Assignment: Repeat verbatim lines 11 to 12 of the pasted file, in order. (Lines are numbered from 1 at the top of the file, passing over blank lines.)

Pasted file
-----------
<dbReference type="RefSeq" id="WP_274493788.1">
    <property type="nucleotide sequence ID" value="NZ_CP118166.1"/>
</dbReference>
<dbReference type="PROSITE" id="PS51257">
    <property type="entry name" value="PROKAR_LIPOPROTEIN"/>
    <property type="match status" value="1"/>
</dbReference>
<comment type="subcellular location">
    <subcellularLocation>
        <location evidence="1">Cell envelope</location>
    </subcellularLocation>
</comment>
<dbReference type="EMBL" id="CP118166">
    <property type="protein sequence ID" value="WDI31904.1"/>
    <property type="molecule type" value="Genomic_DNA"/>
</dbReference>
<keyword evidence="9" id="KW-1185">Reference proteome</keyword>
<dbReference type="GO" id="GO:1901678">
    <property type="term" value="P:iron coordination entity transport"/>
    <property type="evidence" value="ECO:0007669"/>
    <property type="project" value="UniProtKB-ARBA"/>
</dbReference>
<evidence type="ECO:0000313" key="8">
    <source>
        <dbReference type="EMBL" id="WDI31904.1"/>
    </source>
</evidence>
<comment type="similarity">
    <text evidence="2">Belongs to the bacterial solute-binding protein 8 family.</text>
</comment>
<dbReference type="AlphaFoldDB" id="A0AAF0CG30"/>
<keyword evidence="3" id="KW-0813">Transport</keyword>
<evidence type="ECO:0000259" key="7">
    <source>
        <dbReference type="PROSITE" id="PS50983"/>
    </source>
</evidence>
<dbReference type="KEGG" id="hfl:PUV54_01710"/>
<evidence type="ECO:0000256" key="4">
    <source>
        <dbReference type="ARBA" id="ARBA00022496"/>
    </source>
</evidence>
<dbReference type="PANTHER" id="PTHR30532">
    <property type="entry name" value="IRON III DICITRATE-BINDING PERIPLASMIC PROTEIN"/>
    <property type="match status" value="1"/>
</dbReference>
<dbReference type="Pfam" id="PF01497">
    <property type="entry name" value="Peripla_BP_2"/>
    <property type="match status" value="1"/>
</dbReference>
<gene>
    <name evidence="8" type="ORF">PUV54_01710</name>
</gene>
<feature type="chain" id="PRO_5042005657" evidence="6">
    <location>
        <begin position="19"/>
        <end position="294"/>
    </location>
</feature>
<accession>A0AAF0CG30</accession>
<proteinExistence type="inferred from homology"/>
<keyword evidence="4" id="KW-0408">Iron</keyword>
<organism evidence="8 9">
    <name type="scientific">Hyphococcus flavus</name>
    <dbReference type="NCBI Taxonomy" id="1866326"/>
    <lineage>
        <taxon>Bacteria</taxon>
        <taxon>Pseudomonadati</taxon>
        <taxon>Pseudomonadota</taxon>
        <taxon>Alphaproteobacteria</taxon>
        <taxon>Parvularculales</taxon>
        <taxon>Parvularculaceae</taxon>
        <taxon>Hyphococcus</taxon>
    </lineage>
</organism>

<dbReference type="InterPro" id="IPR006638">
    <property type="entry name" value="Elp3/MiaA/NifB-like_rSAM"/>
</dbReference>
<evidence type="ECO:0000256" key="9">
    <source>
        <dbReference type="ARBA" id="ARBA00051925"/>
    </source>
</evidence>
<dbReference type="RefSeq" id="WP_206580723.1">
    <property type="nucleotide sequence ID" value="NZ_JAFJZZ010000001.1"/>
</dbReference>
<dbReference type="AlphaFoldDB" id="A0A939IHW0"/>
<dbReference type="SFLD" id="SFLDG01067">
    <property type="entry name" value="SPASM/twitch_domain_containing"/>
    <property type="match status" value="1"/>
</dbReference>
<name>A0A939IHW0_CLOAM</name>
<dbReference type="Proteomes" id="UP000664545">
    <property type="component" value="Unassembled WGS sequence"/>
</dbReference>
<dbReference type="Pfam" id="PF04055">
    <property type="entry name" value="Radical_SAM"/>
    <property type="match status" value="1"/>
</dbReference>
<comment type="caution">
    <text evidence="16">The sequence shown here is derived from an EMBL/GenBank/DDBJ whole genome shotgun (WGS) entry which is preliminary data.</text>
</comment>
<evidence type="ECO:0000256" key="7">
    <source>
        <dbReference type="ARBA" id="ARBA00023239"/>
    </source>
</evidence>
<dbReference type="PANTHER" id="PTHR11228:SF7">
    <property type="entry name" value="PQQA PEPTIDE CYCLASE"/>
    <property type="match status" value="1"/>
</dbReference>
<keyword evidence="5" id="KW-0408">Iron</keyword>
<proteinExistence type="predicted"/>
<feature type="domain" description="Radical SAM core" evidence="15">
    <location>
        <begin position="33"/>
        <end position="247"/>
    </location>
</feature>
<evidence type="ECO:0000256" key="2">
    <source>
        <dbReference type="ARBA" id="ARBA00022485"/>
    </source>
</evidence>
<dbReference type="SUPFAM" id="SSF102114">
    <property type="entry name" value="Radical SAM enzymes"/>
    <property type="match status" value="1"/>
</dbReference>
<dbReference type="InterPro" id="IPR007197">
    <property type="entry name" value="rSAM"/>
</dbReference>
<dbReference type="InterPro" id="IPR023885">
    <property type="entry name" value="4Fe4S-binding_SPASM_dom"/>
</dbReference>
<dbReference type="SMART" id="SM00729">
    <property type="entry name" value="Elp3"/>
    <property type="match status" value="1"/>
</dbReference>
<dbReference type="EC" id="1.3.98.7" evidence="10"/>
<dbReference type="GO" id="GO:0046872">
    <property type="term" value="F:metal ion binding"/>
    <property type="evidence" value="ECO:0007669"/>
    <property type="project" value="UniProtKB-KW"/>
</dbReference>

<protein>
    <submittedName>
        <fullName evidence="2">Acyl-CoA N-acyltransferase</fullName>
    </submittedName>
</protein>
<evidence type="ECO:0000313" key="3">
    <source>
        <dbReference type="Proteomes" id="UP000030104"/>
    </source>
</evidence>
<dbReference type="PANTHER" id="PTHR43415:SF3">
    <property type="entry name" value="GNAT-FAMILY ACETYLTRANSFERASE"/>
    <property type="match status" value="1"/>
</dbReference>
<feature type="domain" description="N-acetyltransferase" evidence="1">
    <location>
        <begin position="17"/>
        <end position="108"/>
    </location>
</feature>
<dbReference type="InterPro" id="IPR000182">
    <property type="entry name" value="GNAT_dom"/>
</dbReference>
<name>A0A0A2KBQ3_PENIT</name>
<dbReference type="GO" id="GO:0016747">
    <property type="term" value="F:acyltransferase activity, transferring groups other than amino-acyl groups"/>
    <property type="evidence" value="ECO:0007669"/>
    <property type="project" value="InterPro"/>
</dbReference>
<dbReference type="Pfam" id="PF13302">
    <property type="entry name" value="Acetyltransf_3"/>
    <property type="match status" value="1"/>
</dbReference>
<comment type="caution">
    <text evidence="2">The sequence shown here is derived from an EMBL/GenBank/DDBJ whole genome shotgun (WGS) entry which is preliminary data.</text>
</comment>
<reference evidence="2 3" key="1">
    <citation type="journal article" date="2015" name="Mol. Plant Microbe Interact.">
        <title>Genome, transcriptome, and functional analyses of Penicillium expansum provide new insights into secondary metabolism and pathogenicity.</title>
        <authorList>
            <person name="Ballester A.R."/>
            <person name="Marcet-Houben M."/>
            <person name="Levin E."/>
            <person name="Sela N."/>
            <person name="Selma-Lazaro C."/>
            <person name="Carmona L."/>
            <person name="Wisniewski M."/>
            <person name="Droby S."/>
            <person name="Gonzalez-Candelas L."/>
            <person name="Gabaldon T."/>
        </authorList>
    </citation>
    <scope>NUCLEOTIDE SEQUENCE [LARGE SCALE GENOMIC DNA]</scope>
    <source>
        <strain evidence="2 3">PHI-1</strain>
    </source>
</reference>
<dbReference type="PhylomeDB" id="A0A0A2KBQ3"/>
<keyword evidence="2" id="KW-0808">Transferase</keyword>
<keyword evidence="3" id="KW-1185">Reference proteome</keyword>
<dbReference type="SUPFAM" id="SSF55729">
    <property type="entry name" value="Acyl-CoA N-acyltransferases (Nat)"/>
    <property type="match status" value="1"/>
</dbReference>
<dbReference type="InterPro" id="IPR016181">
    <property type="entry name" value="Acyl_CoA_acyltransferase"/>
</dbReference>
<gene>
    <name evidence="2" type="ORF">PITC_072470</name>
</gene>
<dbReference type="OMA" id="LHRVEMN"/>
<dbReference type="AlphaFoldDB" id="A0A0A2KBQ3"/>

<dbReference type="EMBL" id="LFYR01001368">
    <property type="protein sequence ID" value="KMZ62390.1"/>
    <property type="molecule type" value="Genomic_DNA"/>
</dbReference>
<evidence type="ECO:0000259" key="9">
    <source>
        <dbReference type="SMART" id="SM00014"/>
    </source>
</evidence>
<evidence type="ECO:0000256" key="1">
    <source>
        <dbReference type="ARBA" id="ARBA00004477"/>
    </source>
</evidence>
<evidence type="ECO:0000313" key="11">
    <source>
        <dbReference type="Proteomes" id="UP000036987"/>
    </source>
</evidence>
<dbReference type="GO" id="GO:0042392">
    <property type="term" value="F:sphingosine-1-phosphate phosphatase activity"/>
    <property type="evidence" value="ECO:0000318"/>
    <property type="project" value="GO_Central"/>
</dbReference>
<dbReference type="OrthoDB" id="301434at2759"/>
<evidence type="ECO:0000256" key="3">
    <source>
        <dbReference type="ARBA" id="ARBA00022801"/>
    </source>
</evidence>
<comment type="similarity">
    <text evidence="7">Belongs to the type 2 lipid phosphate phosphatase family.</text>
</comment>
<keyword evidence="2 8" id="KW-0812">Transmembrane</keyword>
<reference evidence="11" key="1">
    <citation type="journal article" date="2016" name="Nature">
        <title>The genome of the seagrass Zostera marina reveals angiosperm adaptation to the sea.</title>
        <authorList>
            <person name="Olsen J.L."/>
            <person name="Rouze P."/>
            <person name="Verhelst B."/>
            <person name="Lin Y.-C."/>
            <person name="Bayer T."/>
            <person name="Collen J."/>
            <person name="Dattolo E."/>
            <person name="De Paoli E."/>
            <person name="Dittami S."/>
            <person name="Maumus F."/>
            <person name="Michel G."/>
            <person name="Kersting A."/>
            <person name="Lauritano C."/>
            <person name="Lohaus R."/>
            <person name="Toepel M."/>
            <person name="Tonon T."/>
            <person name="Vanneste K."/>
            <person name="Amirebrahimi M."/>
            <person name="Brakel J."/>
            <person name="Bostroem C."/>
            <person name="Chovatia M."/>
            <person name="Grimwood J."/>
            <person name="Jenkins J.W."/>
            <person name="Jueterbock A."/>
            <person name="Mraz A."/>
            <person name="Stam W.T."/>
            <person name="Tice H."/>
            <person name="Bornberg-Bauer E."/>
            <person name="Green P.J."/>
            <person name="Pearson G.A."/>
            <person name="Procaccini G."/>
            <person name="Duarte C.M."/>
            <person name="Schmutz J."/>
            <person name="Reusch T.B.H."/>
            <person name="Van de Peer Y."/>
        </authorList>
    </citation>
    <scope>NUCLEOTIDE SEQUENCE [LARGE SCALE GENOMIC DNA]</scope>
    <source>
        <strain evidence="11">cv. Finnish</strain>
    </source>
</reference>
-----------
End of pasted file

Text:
    </subcellularLocation>
</comment>